We know the importance of forgiveness. Parents, teachers, pastors, the words of prayers and hymns, and the culture united to drum it into our
heads, especially if we were brought up in the Christian tradition. But most
of what they taught us was the wrong stuff. At best, they gave us half truths,
and at worst they instilled a set of erroneous beliefs which prevents us from doing the very thing we desire - to forgive. What we learned not only keeps us from beginning the process; it also keeps us from
knowing when we have finished.
be judgmental. Judge not, and you will not be judged."
your own fault. You made him do it."
had a part in what happened too. It's at least half your responsibility."
must be tolerant."
haven't really forgiven someone unless you have forgotten the past."
get mad. Get even."
haven't really forgiven someone unless you are reconciled with him."
can't forgive unless the other person apologizes."
forgives you. You should do no less. You
must forgive seventy times seven."
Forgiving is never easy, but it's almost impossible unless
we rethink the belief system most of us learned and still cling to.
We want to heal and be free from the nagging pain that
lingers after a great wrong has been done to us. We want to move on and not be
stuck; to live free and grow to become more of who we were created to be. Forgiveness
offers this healing and freedom, if only we limit ourselves to the act of forgiveness and refrain from attempting those tasks
that should not accompany it.
Much of what I write below comes from The Art of Forgiving:
When You Need to Forgive and Don't Know How, by Lewis B. Smedes, but my own beliefs and embellishments are liberally sprinkled
What forgiveness is - and is not
Forgiveness is an internal process that changes
the forgiver, healing his or her heart and soul. It is not a process that
can be used to change the forgiven person, or to heal a broken relationship.
When we forgive, we do only three things:
That is forgiveness in a nutshell. There is no more, no less. That is what we have to do, and
that is all we have to do to forgive the other and heal our own pain. And
to begin the process, we may need to rethink our set of wrong beliefs about the nature and process of forgiveness.
How to do it (Forgive, that is)
First, own your pain.
Forgiving is a remedy for our own pain, and we have to make it just that: our own. Smedes suggests that ownership goes beyond mere possession: it represents taking personal responsibility. It is not enough to simply feel our pain. We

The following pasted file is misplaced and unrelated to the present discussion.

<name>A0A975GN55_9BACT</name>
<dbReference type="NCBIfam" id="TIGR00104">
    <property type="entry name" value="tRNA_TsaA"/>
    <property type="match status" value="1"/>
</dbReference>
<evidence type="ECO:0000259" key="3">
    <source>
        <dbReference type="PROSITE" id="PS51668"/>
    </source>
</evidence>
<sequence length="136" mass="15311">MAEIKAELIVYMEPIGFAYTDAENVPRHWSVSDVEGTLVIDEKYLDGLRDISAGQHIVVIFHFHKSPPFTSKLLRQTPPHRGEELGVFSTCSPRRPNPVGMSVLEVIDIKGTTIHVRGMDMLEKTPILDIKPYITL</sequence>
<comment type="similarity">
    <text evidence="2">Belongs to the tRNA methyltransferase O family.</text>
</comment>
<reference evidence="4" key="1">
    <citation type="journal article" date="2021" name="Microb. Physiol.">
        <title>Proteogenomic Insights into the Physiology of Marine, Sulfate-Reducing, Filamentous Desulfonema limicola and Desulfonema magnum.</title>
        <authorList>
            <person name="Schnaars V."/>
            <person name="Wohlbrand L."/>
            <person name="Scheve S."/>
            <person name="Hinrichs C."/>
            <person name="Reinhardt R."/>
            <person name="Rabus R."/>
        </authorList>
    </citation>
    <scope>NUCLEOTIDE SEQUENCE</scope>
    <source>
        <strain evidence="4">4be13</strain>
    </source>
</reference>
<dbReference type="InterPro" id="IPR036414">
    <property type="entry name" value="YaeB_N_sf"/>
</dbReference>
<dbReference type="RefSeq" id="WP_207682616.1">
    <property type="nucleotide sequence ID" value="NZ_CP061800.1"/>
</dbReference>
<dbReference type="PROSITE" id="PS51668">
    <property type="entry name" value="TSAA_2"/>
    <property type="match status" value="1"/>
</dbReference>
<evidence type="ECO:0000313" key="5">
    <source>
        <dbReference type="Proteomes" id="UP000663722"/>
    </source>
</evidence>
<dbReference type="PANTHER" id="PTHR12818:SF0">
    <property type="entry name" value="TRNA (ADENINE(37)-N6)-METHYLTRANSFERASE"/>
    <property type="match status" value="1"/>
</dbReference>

need to appropriate it: Be conscious of it, take it on, and take it in. We
need to acknowledge it, admit that we feel it, to ourselves and to anyone else who wants to know. We need to name it: Identify it for what it is and what it is not.
We need to evaluate it: Ask ourselves whether it matches the kind of wrong we were done. Finally, we need to take responsibility for the pain: Decide what we are going to do with it: hold on to
it, get even for it, or heal it.
Second, take your time; don't rush. We all suffer smaller hurts that can be forgiven quickly, but quick forgiveness of serious wounds often
makes things worse. If you move quickly towards forgiveness, consider why you're
doing that. Many people forgive too quickly to stifle anger they believe is evil,
to avoid confrontation, to do what they believe they should do, or (in the worse case) to gain advantage over another, placing
the forgiven person at obligation to them. When you've determined you're ready
to heal, you're ready to forgive.
People who have been wronged and wounded badly should
give themselves time and space before they forgive. It would help to follow these
Think: Come to as much clarity as you can about
what went on.
Evaluate: Were you truly wronged? Was it an accident, or did he know what he was doing?
Talk: Consult with a friend or counselor.
Feel: Be alone with yourself so you can get in
touch with what you feel. Name it.
Pray: Be honest to God. Tell God how much you hurt, how full of hate you are. Ask
for help, and use it when it comes.
Finally, wait for the situation to be ripe before you
forgive. But don't wait too long, letting your rage settle in to claim a right
to your soul. Do not become your bitterness and the poison within you. There is a right moment to forgive, but we cannot predict it. We
can only get ready for it. Only the hurting person can know when the time has
come. The wise person will act when it has.
A word about spoken forgiving
You don't have to say anything. When we believe we've finally forgiven the person who wronged us, we may want to tell them. We might feel that we haven't completed the process until we have done so.
However, we need to discern whether or not this is the right thing to do. Smedes
suggests taking your time, sizing up the risk of telling, waiting until the person you've forgiven shows a small sign that
he is ready to hear from you, being oblique in telling, beginning by wishing good things for the person you've forgiven (out
loud), keeping it short and light, and giving the other person time.
Spoken forgiving works best when we do not demand the
response we want. We must leave people free to respond however they are inclined. If it's not what we hoped for, we continue our healing in private.
Rethinking our erroneous beliefs
If and when we do the things above, we have forgiven. But our erroneous beliefs can both prevent us from beginning the process, and prevent
us from recognizing that we have finished it. We need to examine them, rethink
them, and craft a set of new beliefs that will enable us to forgive.
"You must forgive, and more importantly, you must forget."
"One of God's better jokes on us was to give us the power
to remember the past and leave us no power to undo it. ... It would give us some comfort if we could only forget a past that
we cannot change. But the ability to remember becomes an inability to forget
when our memory is clogged with pain inflicted by people who did us wrong." (Smedes,
We can't forget.
It's not in us; we're given a memory, and it works. Don't think for a
minute that your inability to forget becomes an inability to forgive. Forgetting
isn't in the list above, and it does not erase the bitter past. A healed memory